While the feds have certainly put hurdles in place to prevent abuse, outsourcing IT in a highly regulated industry like banking may very well lead to higher standards and quality outcomes.
Banking has changed since the global financial crisis in 2008. The steady increase in regulations from Washington, the states and international organizations are now impacting IT leaders. As regulators examine vendor relationships and outsourcing arrangements more closely, there is a significant risk that poorly managed IT could trigger an audit finding, a fine or negative publicity. As IT leaders plan to review and renew IT service providers in 2016, here are some of the risks to manage.
In 2013, the Federal Reserve published a document that became required reading for IT leaders. This publication – Guidance on Managing Outsourcing Risk – highlighted the fact that outsourcing a service to a third party does not eliminate responsibility. What happens if a bank fails to properly manage a third party service provider? The Federal Reserve has identified six risks that arise from outsourcing: compliance risk, concentration risk, country risk, legal risk, operational risk and reputational risk.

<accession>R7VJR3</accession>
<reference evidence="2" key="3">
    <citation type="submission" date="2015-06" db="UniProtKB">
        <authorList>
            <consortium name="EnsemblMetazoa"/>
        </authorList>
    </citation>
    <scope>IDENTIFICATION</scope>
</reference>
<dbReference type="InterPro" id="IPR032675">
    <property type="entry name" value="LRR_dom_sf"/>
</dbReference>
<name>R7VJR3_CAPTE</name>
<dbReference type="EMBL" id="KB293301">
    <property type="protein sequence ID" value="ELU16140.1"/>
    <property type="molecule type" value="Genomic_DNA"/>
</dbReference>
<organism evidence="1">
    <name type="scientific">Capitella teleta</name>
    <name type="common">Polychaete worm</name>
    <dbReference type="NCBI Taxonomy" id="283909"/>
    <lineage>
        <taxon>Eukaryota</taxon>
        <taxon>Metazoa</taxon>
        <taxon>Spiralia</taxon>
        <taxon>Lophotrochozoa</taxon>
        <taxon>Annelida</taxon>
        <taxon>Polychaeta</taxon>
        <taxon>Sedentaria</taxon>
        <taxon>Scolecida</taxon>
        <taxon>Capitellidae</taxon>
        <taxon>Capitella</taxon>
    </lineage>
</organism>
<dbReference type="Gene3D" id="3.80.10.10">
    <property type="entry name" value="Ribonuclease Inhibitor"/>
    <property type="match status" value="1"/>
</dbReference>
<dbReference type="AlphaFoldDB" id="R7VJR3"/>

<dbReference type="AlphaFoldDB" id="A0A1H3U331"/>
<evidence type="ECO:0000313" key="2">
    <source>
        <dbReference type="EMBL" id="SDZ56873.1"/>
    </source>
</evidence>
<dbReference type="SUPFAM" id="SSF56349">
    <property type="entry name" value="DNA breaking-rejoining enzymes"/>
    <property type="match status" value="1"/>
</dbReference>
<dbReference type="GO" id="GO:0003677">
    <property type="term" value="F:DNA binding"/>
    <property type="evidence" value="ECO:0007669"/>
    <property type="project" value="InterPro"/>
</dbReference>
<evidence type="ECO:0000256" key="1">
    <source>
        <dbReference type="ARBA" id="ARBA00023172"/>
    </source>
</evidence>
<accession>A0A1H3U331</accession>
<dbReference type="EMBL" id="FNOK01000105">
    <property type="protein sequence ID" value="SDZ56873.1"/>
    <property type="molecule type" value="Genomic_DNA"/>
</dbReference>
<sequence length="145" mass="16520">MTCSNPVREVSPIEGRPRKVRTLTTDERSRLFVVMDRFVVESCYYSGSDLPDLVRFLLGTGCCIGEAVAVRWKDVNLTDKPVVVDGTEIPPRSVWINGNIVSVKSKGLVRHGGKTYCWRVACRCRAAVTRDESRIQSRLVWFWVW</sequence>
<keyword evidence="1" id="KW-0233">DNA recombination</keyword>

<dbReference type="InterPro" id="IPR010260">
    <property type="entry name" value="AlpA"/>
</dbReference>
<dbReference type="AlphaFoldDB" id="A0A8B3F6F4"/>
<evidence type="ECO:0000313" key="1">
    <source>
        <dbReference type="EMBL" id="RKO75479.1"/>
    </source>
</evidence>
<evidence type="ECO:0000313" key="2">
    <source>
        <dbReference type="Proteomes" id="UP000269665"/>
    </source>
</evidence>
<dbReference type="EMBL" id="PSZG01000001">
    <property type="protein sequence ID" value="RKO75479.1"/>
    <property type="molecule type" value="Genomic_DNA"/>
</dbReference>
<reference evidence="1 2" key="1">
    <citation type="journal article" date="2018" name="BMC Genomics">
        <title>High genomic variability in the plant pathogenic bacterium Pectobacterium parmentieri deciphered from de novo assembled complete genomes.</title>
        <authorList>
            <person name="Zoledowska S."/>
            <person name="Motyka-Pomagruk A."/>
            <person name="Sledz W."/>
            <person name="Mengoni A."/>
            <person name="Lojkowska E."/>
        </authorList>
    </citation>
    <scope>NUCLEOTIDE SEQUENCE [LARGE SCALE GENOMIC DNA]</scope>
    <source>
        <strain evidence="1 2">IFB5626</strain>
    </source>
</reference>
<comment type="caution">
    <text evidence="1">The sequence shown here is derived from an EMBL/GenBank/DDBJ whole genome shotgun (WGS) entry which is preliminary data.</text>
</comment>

The Office of the Comptroller of the Currency (OCC), another key U.S. financial regulator, also published guidance related to outsourcing in 2013. In OCC BULLETIN 2013-29, the organization stated, “The OCC is concerned that the quality of risk management over third-party relationships may not be keeping pace with the level of risk and complexity of these relationships.” Specifically, the OCC has noted ineffective practices such as entering into outsourcing without a contract and incentivizing a third party provider to “take risks that are detrimental to the bank.” In the view of regulators, rushing into an outsourcing arrangement to cut expenses is likely to trigger unpleasant regulatory attention.
Regulatory trends: increased enforcement, higher standards
Prior to the financial crisis, many regulatory agencies lacked the resources and support to carry out enforcement actions. In recent years, there’s much greater support for regulatory agencies to impose fines and impose other actions on companies who run afoul of regulations.